By Daniel Hunter

At 38.4 in September, the headline Markit Household Finance Index (HFI) was only slightly lower than the 20-month high posted during August (38.9). As a result, the latest reading was one of the highest seen in the past two years, albeit still below the 50.0 mark that separates improving from deteriorating household finances.

Around 31% of respondents noted that their finances worsened in September, while 7% reported an improvement.

The main negative development in September was a sharp increase in inflation perceptions, with the month-on-month acceleration the greatest since January 2011 (which followed a VAT rise). There was also a jump in inflation expectations, which reached their highest for four months.

On a less downbeat note, September data pointed to decreased pessimism about the financial outlook, alongside reduced squeezes on both household savings and cash available to spend. The index measuring households’ assessment of their year-ahead financial outlook increased to 44.3 in September, from 43.5 during August. Around 40% of households anticipate that their finances will deteriorate over the next 12 months, compared to 29% that expect an improvement.

Therefore, the overall reading indicated the least pessimistic financial outlook since March 2010. Sentiment was strongest among those employed in IT & Telecoms, followed by Finance / Business Services, while Education/Health/Social workers were the most downbeat of the main job categories.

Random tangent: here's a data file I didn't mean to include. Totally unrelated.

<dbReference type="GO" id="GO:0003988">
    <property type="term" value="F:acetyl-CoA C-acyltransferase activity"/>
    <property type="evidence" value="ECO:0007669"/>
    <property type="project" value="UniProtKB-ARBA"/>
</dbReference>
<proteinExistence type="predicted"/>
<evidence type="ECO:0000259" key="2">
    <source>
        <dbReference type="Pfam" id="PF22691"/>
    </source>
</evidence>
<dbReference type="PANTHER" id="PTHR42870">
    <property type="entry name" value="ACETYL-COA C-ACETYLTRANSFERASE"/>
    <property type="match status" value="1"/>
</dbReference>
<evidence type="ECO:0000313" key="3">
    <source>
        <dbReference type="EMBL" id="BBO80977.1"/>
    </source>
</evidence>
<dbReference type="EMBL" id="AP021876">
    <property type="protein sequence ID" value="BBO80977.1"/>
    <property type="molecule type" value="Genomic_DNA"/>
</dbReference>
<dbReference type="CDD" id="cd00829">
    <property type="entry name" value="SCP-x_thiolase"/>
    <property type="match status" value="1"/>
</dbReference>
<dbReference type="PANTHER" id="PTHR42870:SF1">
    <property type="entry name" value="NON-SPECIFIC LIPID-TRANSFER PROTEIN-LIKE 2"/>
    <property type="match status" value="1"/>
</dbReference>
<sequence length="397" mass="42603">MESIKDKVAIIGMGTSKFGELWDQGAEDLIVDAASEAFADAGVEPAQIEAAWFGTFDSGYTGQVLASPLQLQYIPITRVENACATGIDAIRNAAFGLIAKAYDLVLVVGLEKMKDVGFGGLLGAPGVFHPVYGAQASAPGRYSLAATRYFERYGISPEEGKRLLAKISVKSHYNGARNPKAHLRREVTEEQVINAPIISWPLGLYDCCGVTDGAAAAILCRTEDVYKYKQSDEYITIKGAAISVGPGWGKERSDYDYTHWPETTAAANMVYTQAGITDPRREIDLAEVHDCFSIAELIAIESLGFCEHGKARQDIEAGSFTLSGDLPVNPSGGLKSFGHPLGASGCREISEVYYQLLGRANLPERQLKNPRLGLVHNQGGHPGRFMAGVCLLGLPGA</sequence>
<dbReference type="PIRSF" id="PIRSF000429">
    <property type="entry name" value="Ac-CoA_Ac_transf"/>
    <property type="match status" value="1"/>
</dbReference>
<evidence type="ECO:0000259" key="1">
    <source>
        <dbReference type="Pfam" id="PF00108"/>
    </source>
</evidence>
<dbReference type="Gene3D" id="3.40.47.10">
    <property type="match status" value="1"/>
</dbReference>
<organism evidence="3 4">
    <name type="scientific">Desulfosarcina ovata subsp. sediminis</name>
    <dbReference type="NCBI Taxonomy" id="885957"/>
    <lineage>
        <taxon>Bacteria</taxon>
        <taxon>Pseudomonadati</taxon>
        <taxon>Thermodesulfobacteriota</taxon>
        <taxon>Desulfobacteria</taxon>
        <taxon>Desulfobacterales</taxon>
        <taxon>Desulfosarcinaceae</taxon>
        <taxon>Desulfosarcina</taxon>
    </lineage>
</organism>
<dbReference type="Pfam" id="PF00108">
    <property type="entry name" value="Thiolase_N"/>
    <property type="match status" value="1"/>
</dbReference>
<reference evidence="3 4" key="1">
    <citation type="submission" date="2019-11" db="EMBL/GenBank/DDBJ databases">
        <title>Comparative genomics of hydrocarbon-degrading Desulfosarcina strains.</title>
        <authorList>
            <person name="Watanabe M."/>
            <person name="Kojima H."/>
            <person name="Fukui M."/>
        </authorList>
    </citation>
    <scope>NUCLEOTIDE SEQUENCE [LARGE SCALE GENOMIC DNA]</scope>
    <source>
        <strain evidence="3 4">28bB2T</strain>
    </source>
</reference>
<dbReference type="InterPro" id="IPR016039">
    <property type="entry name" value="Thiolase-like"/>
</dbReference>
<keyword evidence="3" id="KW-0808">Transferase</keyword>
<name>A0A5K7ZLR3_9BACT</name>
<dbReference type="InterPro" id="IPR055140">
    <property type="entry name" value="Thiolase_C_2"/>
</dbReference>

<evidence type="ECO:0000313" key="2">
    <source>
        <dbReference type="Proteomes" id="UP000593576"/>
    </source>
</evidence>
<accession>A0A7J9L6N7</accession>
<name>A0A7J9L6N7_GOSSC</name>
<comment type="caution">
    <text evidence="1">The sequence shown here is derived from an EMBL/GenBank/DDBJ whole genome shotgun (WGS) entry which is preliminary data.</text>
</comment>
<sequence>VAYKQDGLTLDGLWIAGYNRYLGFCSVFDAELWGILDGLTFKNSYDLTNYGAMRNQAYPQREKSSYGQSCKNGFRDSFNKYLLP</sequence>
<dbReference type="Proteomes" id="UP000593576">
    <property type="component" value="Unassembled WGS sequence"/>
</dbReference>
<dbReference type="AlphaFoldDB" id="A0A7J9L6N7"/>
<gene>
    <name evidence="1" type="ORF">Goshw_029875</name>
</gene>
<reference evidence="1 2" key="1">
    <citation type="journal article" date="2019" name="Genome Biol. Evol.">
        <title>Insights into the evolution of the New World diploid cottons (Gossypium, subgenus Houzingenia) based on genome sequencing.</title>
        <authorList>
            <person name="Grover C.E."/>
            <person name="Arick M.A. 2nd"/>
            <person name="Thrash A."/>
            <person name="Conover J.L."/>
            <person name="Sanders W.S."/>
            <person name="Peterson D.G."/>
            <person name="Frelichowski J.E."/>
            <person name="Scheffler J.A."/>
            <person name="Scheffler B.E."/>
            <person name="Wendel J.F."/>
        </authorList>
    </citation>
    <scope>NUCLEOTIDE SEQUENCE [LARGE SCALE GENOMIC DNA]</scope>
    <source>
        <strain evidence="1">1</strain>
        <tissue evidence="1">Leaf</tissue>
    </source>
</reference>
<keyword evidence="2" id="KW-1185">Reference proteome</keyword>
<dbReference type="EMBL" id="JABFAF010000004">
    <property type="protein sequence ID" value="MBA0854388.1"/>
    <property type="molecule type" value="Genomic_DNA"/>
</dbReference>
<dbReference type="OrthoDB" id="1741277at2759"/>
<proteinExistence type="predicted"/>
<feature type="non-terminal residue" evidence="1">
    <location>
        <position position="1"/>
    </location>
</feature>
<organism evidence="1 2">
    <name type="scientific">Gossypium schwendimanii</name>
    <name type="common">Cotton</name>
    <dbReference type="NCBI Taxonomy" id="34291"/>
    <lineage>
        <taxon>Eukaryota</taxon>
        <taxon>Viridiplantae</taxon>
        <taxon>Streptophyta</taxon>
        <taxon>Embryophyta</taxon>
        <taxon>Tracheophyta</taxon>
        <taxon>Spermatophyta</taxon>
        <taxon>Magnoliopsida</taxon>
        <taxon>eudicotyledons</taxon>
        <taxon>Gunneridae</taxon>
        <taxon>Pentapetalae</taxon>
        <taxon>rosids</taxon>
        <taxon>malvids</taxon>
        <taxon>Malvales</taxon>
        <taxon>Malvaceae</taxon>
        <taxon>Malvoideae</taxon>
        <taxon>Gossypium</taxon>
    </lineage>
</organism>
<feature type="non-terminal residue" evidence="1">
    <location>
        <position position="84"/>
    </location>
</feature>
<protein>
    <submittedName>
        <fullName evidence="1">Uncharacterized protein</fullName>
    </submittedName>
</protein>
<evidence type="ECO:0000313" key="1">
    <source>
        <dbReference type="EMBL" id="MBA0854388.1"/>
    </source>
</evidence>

September’s index reading for people working in the private sector (47.1) was less downbeat than the equivalent for public sector workers (39.7), thereby continuing the trend seen for almost two- and-a-half years.

“September’s survey suggests that the gradual easing of pressure on real incomes so far in 2012 continues to support household finances," Tim Moore, Senior Economist at Markit and author of the report said.

"The headline HFI reading compares favourably with the trend seen over the past two years and, perhaps most encouragingly, the squeeze on savings was the least marked over this period.

“A summer of relative calm on the household finance front has brought with it an improvement in expectations for the year-ahead. The recent stabilisation in overall job insecurity also contributed to a less downbeat assessment, with households now the least pessimistic about their future finances since early 2010.

“However, households appear to have become more concerned about the inflation outlook, with cost of living expectations rising sharply since August. Higher fuel costs are likely to have sparked the uptick in inflation expectations, possibly alongside industry warnings of greater food prices ahead. Around three-quarters of households noted an increase in their living costs during September, and the monthly jump in inflation perceptions was the largest since the January 2011 VAT rise.”

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